Sunday, September 28, 2008
Here is about half of the contents of Oddities 3, which included a fascination with morbid malformation, decay, and arcane nostalgia. Also included is a letter from R. Crumb himself... Click to enlarge.
Walking down Hawthorne Boulevard today, the dying fall sun over the manholes, random moments of the past poison and enrich the future, the now an evermoving point, sartor resartus tattoo doll lemming soup cilantro fruitfly gonad Chinese automaton drained a million lice
Posted by Jonathan at 2:55 AM
Sunday, September 21, 2008
I recently finished a translation (by Douglas Parmee) of Bel- Ami by Guy de Maupassant (1850-1893), kind of a departure from what I've been reading lately, since it is a continental work. This introduces me to de Maupassant as a novelist; My previous knowledge of him came from reading a bunch of his short stories when I was quite young.
I anticipated reading some far- out Symbolist novel along the lines of Huysmans; but Bel-Ami is naturalistic, though not without some elements of horror, and a phantasmagorical atmosphere. Among the things that linger with me are the characters of the poet Norbert de Varenne (modeled on Baudelaire, I would imagine), and the agonizing death of Forestier... Much else besides. Timely as hell considering that France's colonial misadventures in Algeria and Morocco inform the plot of the novel, as well.
De Maupassant died of syphilis at the age of 43...
Two photos of myself: Chirisan, South Korea, 1995, and Vancouver, British Columbia, 2008... before different styles of totems.
Posted by Jonathan at 2:35 AM
Saturday, September 13, 2008
The front cover of Oddities 3 (1982), a magazine published by Roman Scott through the 1980s (and I played a certain role in the zine as well). This cover is Roman's work. As Burroughs wrote, time is everything -- I wouldn't be remotely capable of producing now what I created back then. The surrealism and horror had an insurrectionary quality to it... I may put up some of the other pages from this issue after a while.
Of late I have been listening to a cd of Schubert's cycle Schwanengesang, and other lieder (I understand Schwanengesang was a posthumous title, someone else came up with), classic recordings by Dietrich Fischer-Dieskau and Gerald Moore... The version of Heine's Die Stadt, with Moore's piano sort of replicating a feel of flowing water, to my mind, is really melancholy... The Erlkonig quite potent as well... I had a 45 record of this as a kid, a reading of a translation of Goethe's poem, which creeped me out... Of course Standchen a classic warhorse. Also been playing Bruckner's Mass in F-minor.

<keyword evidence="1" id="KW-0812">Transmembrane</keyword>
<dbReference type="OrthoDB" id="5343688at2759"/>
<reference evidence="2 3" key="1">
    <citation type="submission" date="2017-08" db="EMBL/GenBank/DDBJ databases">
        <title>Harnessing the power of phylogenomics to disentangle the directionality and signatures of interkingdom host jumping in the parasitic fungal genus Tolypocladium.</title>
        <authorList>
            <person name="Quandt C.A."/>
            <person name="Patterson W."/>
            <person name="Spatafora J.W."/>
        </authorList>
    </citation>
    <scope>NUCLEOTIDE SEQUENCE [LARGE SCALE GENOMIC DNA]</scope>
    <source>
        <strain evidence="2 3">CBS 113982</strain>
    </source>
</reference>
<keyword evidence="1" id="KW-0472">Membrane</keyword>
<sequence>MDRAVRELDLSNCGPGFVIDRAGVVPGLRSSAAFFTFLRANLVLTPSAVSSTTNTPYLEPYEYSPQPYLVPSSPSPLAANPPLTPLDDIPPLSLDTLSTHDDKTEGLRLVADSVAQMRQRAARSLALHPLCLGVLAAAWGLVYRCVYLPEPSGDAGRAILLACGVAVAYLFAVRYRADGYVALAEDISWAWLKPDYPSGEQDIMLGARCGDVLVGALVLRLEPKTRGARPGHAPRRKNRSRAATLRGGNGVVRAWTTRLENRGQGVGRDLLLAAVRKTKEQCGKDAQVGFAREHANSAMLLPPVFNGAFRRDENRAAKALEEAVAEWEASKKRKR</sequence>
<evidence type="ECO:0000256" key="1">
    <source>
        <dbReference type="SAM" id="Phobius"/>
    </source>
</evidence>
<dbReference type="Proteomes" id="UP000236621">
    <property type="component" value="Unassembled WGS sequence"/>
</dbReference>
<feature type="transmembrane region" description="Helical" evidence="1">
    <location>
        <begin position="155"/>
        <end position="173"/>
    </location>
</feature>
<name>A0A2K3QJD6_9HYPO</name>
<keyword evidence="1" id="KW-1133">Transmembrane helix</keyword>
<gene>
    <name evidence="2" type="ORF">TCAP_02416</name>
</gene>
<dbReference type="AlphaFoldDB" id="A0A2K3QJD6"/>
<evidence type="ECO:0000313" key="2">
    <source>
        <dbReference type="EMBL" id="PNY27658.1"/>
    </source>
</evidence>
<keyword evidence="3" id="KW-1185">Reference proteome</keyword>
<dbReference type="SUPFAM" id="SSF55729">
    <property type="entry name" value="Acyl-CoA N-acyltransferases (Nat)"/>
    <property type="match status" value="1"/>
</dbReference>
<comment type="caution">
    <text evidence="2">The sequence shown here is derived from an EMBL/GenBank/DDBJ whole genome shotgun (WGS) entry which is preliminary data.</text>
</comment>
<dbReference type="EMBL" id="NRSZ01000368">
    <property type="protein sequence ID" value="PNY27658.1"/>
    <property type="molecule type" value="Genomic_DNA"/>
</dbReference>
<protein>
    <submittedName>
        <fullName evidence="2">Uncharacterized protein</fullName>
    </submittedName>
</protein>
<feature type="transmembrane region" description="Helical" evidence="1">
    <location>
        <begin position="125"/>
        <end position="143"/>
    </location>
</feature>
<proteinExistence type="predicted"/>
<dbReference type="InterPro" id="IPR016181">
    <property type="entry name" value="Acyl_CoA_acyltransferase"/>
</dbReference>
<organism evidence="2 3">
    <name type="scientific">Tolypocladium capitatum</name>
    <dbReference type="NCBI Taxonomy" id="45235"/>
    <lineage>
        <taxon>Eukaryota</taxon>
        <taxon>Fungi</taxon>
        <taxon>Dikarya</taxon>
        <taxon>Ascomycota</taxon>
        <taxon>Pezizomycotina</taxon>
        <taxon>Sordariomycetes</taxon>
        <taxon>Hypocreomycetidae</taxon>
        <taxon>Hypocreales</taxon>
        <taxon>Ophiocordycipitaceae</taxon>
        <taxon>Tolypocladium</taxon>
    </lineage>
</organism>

Had a dream of attending an exhibit on the Simpsons, with a friend, who vandalized one of the displays. Some attendants in scary animal costumes, sort of rabbit men, thin and tall, appeared, doing a sort of menacing pantomime. Some sort of archetype, such as the costumed thing who appears toward the end of Kubrick's The Shining.
Posted by Jonathan at 10:38 PM
Sunday, September 7, 2008
written after seeing a lunar eclipse, February 2008
By Jonathan Falk
Train frame sudden horizon gloam clucking – engine sighs in the setting riverbank dusk.
The bum above caboose’s slice who coughed and threw a charm of dice,
Intimation of wine vapors in a jug on gravel.
The boxcars become the moon, an empty field that wasn’t empty at all, dry reeds over an eclipse, terminator’s sulfur, Hyades & the crests of Lhasa projected on the craters
Posted by Jonathan at 10:40 PM
Monday, September 1, 2008
The front and back covers from a book I read at the age of fourteen, fifteen or so, (more than once) -- the bloom high way by Asa Elliot. The book covers the odyssey of Ethen Bloom, a Jewish guy from Long Island, through the 1960s, with detailed descriptions of smoking pot and using other drugs, sex, watching the Beatles on Ed Sullivan, dropping out of college because his head may not be into Harry Haller at that particular time, meeting real people such as Timothy Leary, evading the draft, and so on. The book was published in 1972. I discovered the book among a bunch of books in boxes my father had. He bought the collection from a guy who was going to start a used bookstore, but who did not do so. The novel (which I would gather is heavily autobiographical) left some impression on me.
For madmen only.
Posted by Jonathan at 2:37 AM